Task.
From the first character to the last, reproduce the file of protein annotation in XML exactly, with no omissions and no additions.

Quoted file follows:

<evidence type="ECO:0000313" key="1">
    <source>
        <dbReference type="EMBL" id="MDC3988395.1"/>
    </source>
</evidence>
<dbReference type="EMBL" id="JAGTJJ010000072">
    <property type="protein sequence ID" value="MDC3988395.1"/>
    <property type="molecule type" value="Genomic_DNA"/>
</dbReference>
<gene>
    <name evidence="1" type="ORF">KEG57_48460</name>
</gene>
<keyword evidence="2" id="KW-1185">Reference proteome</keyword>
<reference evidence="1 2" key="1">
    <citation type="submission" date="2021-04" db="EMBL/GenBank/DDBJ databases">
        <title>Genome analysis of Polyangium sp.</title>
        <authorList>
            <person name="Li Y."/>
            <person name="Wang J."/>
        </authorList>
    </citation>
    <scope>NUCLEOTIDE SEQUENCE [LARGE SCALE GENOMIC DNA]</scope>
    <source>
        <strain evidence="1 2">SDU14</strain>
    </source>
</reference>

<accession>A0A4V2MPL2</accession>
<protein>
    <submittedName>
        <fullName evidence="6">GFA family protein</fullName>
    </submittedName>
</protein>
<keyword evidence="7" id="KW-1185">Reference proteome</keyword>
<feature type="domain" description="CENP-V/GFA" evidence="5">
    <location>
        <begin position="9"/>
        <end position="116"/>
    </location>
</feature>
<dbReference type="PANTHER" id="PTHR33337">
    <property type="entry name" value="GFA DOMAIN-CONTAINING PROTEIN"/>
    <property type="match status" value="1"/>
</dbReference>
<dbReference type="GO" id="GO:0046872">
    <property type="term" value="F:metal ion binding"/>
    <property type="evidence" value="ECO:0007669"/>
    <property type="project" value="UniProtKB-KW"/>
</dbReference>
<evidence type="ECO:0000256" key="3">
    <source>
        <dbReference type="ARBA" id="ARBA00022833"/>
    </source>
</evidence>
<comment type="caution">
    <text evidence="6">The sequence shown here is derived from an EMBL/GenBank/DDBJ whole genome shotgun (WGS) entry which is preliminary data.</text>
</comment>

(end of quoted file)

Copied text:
<evidence type="ECO:0000313" key="1">
    <source>
        <dbReference type="EMBL" id="MDC3988395.1"/>
    </source>
</evidence>
<dbReference type="EMBL" id="JAGTJJ010000072">
    <property type="protein sequence ID" value="MDC3988395.1"/>
    <property type="molecule type" value="Genomic_DNA"/>
</dbReference>
<gene>
    <name evidence="1" type="ORF">KEG57_48460</name>
</gene>
<keyword evidence="2" id="KW-1185">Reference proteome</keyword>
<reference evidence="1 2" key="1">
    <citation type="submission" date="2021-04" db="EMBL/GenBank/DDBJ databases">
        <title>Genome analysis of Polyangium sp.</title>
        <authorList>
            <person name="Li Y."/>
            <person name="Wang J."/>
        </authorList>
    </citation>
    <scope>NUCLEOTIDE SEQUENCE [LARGE SCALE GENOMIC DNA]</scope>
    <source>
        <strain evidence="1 2">SDU14</strain>
    </source>
</reference>

<accession>A0A4V2MPL2</accession>
<protein>
    <submittedName>
        <fullName evidence="6">GFA family protein</fullName>
    </submittedName>
</protein>
<keyword evidence="7" id="KW-1185">Reference proteome</keyword>
<feature type="domain" description="CENP-V/GFA" evidence="5">
    <location>
        <begin position="9"/>
        <end position="116"/>
    </location>
</feature>
<dbReference type="PANTHER" id="PTHR33337">
    <property type="entry name" value="GFA DOMAIN-CONTAINING PROTEIN"/>
    <property type="match status" value="1"/>
</dbReference>
<dbReference type="GO" id="GO:0046872">
    <property type="term" value="F:metal ion binding"/>
    <property type="evidence" value="ECO:0007669"/>
    <property type="project" value="UniProtKB-KW"/>
</dbReference>
<evidence type="ECO:0000256" key="3">
    <source>
        <dbReference type="ARBA" id="ARBA00022833"/>
    </source>
</evidence>
<comment type="caution">
    <text evidence="6">The sequence shown here is derived from an EMBL/GenBank/DDBJ whole genome shotgun (WGS) entry which is preliminary data.</text>
</comment>